If a person, on a particular occasion, performs an action of his or her own free will, then that person could have done something else instead on that occasion under the very same conditions.

This means that at the moment at which a person performed a free action, the person had it within his power to do what he actually did, and at the same time, under the same conditions, the person also had it within his power to do something else instead (under the same conditions).

Let us now characterize free will:

A person has free will at a particular time t just in case at that particular moment the person has it within his or her power to do one thing and—also at time t—the person has it within his or her power to do another thing instead.

To say that a person has free will is to say that sometimes, when that person acts, more than one course of action is open, or possible, for the person. More than one course of action is open for a person if the person has it within his or her power to perform one action, and with things just as they are, the person also has it within his or her power to perform a different, incompatible action.iii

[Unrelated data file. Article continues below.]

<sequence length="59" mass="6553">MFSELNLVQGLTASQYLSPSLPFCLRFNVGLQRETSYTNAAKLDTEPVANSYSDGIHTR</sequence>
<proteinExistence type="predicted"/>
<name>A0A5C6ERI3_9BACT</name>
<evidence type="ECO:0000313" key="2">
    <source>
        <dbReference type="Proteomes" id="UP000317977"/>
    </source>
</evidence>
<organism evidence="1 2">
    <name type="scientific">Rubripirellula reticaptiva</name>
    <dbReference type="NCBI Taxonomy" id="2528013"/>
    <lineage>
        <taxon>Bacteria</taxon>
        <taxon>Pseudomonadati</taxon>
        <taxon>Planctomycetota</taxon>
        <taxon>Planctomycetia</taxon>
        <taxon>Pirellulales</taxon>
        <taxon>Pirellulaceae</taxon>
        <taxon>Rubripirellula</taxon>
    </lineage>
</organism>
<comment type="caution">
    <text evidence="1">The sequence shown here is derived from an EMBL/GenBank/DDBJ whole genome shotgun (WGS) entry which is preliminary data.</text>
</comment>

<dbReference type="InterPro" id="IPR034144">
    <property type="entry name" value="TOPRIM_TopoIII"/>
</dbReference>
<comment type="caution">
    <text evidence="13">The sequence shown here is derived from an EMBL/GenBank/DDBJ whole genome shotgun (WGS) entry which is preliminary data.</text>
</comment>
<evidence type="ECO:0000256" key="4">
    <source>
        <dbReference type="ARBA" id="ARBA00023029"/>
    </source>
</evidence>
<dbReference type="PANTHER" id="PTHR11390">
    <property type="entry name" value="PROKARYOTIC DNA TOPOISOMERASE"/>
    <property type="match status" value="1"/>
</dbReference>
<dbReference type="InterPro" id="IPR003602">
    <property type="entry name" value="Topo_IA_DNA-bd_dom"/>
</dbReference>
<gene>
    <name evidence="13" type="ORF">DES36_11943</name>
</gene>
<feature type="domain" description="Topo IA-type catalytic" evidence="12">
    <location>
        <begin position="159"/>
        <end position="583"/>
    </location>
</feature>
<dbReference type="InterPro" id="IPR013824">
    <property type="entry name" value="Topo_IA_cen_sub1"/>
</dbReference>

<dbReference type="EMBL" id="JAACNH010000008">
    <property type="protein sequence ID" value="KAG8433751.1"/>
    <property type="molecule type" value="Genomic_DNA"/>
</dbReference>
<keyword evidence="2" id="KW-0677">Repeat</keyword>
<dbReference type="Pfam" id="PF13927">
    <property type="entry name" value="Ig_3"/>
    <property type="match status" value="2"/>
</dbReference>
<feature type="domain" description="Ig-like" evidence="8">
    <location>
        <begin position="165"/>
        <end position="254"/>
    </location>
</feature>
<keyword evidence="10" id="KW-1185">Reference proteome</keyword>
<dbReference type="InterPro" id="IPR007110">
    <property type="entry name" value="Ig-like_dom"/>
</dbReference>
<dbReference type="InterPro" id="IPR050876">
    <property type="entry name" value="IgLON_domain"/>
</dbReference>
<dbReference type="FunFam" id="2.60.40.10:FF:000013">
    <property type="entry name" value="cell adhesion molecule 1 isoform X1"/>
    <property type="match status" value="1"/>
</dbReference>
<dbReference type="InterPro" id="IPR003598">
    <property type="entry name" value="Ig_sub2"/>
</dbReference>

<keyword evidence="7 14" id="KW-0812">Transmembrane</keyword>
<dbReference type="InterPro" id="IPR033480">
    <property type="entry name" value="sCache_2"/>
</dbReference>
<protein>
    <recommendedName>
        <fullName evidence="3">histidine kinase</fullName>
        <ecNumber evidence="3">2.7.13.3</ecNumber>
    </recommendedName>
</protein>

It follows that a person does not have free will if it is the case that on every occasion, at each moment, no matter what the person actually does, he or she couldn't have done anything else. If a person lacks free will, then at any moment in time exactly one course of action is possible for the person.